Adults who underestimate the strength of the bond-- or the impact of the loss -- of a first love may have forgotten what a blow it was when they lost their own first loves. They may even try to comfort teenagers with lighthearted lessons: a surprising number of men and women wrote to me to bitterly complain about parents who joked years ago, "Don't worry! Boyfriends/girlfriends are like buses... a new one comes along every ten minutes!" This was not helpful, and it was not funny. The loss of a first love can be so crushing to some teenagers that they become suicidal.

The pain of the breakup will subside with time, but the love may stay buried and dormant for decades. While most men and women find satisfying partners after first love breakups, there are adults who spend their married years aware that "something is missing." They continue to think about their lost first loves. Perhaps if they had married their first loves when they were younger, they tell me, they could have formed lasting and fulfilling marriages, but they will never know. These romances were interrupted - often by their parents' interference.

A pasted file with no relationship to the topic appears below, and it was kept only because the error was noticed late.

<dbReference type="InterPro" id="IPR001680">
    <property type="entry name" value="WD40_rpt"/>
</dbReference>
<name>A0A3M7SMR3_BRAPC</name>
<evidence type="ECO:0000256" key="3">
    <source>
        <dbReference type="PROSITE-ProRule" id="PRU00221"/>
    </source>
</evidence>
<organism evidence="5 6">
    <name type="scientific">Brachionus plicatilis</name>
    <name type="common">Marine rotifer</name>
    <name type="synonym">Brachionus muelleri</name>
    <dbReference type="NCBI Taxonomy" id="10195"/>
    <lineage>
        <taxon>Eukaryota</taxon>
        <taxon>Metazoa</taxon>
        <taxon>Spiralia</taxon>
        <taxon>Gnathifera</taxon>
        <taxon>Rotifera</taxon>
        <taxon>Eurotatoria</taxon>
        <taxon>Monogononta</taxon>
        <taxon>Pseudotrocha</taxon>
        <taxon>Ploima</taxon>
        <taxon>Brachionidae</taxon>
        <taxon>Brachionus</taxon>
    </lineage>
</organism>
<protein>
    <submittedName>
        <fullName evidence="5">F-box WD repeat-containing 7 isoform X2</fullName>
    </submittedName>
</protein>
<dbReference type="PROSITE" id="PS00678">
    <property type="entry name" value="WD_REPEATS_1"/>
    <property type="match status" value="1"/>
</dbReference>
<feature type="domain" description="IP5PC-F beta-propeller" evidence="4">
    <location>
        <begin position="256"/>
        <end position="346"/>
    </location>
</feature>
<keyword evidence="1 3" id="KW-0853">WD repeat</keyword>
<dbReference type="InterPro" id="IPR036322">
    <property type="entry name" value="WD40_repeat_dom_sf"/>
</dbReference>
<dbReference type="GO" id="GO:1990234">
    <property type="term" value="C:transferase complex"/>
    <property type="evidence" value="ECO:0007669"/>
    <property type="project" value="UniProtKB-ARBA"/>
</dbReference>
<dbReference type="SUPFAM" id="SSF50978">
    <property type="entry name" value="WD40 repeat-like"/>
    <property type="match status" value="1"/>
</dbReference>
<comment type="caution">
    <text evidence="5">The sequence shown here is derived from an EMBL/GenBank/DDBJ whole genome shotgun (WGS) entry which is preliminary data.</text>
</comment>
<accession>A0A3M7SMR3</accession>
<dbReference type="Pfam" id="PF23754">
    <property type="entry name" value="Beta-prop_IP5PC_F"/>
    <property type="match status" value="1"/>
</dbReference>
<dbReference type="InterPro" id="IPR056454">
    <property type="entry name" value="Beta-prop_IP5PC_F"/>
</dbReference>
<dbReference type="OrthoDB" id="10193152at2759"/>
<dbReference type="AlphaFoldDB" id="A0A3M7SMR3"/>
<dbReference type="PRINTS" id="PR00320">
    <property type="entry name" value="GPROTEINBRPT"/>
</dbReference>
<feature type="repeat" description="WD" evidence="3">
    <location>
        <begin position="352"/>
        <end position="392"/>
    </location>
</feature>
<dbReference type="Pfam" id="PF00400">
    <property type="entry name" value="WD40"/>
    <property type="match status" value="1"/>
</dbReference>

In my recent survey of 1600 people (who had never tried a reunion with a lost love), ages 18 to 92, 56% of the participants said they would not want to go back to their first loves, 19% were not sure -- but 25% said they would!

Even the adults who had no current interest in their first loves, including those who had only bitter memories, revealed that these early romances influenced their life-long attitudes about love, and even about themselves.

The longer I study lost loves and lost love reunions, the clearer it becomes to me how important young love really is. First love, young love, is indeed real love. This intense love does not come along every ten minutes. For some people, it may come only once in a lifetime.

Copyright 2010 by Nancy Kalish, Ph.D.

Revised 2013

"Recently, I have been catching feelings for one of my good friend's (recently) ex-boyfriend," an anonymous teen wrote on Tumblr. "I think something could happen but I don't know if I should go through with it." 

Jasmin, another Tumblr user, wished the original poster good luck with the potential new romance, while simultaneously warning her to exercise caution.